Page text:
It was no surprise when farmers learned recently that they would pay more in Canadian Grain Commission user fees.
The talks and meetings have been going on for years. Still, it came as a shock to the system for many farmers when they learned how much fees would rise.
Bill-45, which takes effect Aug. 1, is designed to change the fee structure at the CGC and eliminate the need for the federal government to make up the commission’s yearly funding shortfall.
The bill eliminates inward inspections in most cases, while raising outward inspection fees and shifting commission funding to 90 percent industry paid, and 10 percent paid by the federal government.
The added costs push the industry funded portion to an estimated $54 million per year, up from $38 million this year.
And should farmers have any doubts that they will be picking up the tab for the added costs, Wade Sobkowich of the Western Grain Elevator Association recently said: “When it comes to fixed costs, things that (grain companies) can’t control and things that are the same for each one of them as competitors, those tend to get passed through to farmers.”
Ottawa has been saying for years that these changes were in the works, and few in the grain industry would deny that changes were needed.
Eliminating costly and unnecessary inward inspections are one example of a positive change. Because terminals inspect the grain when it is unloaded from farmers’ vehicles, it is an unnecessary cost to repeatedly inspect the same grain as it moves between terminals within the country.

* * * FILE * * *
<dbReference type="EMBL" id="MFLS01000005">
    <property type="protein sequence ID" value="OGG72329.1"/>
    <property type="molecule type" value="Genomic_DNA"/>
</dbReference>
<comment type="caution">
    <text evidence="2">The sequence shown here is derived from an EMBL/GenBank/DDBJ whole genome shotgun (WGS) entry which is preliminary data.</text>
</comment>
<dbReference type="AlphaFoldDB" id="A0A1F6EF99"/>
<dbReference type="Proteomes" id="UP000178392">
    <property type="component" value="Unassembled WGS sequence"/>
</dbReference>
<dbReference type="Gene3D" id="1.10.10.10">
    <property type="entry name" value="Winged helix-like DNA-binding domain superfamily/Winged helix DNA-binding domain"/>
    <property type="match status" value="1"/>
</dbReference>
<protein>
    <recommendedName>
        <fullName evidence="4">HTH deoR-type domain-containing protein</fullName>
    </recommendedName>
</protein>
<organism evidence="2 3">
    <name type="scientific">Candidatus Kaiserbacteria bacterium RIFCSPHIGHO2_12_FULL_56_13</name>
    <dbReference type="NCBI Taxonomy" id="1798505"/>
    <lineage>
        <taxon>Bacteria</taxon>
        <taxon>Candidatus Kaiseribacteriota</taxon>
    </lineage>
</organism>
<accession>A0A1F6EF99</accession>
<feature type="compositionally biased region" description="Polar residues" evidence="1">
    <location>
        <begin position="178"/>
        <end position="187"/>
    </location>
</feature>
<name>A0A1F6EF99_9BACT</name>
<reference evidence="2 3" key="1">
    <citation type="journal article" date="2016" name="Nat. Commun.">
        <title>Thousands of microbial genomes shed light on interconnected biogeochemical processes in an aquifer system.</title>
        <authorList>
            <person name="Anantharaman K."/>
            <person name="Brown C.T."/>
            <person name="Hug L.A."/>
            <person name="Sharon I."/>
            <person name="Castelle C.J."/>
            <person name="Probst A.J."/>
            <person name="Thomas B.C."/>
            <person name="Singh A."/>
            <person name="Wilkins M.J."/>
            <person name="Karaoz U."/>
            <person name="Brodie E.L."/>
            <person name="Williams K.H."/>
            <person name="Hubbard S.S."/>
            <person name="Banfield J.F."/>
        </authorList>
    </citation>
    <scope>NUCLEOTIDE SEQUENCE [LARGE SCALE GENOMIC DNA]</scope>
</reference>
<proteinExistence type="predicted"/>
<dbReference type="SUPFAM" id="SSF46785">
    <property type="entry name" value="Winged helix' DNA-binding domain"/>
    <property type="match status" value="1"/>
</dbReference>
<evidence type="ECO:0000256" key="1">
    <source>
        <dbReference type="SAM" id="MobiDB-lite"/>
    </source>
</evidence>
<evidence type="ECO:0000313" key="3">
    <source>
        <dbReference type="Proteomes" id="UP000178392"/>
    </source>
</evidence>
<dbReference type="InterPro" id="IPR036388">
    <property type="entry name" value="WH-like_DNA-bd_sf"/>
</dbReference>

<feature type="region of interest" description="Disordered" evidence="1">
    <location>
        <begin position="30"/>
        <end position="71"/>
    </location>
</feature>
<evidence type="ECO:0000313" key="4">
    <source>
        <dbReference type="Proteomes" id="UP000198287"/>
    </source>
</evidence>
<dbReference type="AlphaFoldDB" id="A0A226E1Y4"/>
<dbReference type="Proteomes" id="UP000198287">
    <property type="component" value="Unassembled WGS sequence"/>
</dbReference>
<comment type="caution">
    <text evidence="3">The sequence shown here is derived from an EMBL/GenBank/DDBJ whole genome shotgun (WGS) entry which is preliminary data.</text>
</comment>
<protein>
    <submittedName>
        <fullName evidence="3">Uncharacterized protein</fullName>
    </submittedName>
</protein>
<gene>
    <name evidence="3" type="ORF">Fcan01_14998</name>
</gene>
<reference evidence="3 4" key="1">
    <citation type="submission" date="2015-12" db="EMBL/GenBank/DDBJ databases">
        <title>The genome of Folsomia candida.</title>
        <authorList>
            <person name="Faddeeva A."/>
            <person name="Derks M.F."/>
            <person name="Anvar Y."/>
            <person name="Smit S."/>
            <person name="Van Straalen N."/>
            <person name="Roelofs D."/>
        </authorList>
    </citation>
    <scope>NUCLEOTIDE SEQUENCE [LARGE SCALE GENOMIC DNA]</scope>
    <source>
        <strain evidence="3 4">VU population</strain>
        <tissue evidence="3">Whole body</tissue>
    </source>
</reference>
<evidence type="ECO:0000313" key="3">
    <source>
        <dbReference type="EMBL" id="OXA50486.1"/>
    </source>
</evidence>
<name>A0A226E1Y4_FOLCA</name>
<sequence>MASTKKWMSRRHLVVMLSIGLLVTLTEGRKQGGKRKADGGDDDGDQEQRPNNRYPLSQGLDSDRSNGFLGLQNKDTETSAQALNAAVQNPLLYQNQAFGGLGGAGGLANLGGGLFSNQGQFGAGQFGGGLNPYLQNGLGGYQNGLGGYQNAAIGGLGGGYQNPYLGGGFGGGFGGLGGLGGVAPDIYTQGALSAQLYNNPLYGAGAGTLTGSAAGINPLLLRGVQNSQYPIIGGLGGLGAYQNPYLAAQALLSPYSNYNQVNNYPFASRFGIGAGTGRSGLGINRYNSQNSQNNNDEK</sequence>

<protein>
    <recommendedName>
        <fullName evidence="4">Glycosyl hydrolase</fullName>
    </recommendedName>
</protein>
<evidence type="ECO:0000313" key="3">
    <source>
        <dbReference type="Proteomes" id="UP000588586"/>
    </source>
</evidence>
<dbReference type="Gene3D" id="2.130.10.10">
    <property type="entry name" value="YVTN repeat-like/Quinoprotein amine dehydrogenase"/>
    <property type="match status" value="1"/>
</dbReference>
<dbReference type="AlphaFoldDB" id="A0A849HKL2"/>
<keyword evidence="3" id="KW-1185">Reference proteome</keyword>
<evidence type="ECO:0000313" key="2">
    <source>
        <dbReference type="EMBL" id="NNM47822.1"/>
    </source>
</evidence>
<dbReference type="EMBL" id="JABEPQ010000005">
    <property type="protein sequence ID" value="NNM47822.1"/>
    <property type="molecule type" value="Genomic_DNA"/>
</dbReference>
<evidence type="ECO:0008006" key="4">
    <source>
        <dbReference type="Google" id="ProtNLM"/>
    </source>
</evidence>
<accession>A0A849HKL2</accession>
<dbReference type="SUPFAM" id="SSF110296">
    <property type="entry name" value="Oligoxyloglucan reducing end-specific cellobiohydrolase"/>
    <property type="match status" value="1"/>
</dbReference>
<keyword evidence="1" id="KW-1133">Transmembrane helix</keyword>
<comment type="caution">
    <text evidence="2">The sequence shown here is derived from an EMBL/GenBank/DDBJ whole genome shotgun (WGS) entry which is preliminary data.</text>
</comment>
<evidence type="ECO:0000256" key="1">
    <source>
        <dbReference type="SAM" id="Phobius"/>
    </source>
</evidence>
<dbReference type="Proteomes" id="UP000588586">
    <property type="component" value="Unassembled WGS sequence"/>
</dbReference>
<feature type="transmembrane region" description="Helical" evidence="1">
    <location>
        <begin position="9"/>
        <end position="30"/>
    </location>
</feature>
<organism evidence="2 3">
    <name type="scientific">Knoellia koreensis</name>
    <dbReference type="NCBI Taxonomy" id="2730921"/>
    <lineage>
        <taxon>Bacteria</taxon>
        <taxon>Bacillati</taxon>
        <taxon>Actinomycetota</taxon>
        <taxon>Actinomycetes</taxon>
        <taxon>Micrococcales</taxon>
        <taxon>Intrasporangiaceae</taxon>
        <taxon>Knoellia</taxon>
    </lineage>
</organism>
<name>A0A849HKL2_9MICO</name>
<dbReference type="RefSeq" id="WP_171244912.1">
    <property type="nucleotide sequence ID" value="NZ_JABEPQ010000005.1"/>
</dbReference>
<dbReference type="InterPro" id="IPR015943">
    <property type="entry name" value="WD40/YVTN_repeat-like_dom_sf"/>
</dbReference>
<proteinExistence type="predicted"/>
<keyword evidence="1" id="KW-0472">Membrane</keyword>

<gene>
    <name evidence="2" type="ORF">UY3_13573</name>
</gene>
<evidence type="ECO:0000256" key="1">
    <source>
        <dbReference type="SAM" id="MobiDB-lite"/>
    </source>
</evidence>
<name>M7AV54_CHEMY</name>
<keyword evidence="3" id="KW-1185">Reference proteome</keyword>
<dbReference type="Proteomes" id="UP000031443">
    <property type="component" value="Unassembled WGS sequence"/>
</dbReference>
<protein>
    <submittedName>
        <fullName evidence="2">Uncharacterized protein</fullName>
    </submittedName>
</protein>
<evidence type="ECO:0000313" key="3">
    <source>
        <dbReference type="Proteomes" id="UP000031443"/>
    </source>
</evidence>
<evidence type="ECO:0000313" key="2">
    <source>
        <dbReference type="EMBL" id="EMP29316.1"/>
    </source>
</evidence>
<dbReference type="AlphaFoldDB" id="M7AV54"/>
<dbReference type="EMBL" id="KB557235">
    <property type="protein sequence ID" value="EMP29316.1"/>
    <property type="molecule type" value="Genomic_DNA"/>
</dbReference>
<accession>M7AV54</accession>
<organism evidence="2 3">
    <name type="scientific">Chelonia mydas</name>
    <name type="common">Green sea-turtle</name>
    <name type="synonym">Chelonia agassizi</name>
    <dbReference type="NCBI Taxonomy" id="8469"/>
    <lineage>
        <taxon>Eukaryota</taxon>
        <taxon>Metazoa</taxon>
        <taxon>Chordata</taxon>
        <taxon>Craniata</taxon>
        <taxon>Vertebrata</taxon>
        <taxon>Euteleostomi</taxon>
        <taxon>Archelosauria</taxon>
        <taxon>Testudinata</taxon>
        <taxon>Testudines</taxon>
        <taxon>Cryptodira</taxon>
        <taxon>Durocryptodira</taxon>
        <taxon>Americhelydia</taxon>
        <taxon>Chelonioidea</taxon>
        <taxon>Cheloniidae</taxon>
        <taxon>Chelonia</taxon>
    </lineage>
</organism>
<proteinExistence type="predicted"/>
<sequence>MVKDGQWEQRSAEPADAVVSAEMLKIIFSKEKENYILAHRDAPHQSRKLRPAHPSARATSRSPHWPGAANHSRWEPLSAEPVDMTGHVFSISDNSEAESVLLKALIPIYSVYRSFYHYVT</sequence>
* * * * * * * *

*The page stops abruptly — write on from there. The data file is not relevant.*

However, the new fees for outward inspections, those required for all grain shipped outside of the United States and Canada, need to be revisited.
When the new service fee structure comes into play Aug. 1, the charge for those inspections will rise to $1.60 per tonne from 51 cents per tonne, according to the WGEA.
The elevator association points out that third party inspection services do the same work for 40 cents per tonne, which is similar to what U.S. exporters pay to have their grain inspected.
The increase under the CGC fees could create a disadvantage if Canadian product becomes overpriced relative to its top competitors in the marketplace.
Offering foreign buyers the choice of CGC services or accepting third party certifications seems a logical and fair solution.
If the CGC can offer more and better quality services than private certifiers, then they should remain an option for those who prefer to go that route.
As well, it is unacceptable to suggest that farmers be the sole party responsible for picking up additional costs. Grain handlers, too, must assume a share.
There is also reasonable grounds to continue with some level of taxpayer support for the grain commission be-cause some of its work serves a general public good, especially the research laboratory, which involves work that protects Canada’s reputation for quality and safe grain.
A follow-up bill, now being pushed by the Canadian Canola Growers Association and other organizations, is intended to find more ways to lower grain handling system costs, among other things.
That initiative must be given proper priority and emphasis in government circles so that new efficiencies can be found and farmers can be assured they are not left shouldering more than their fair share of the costs.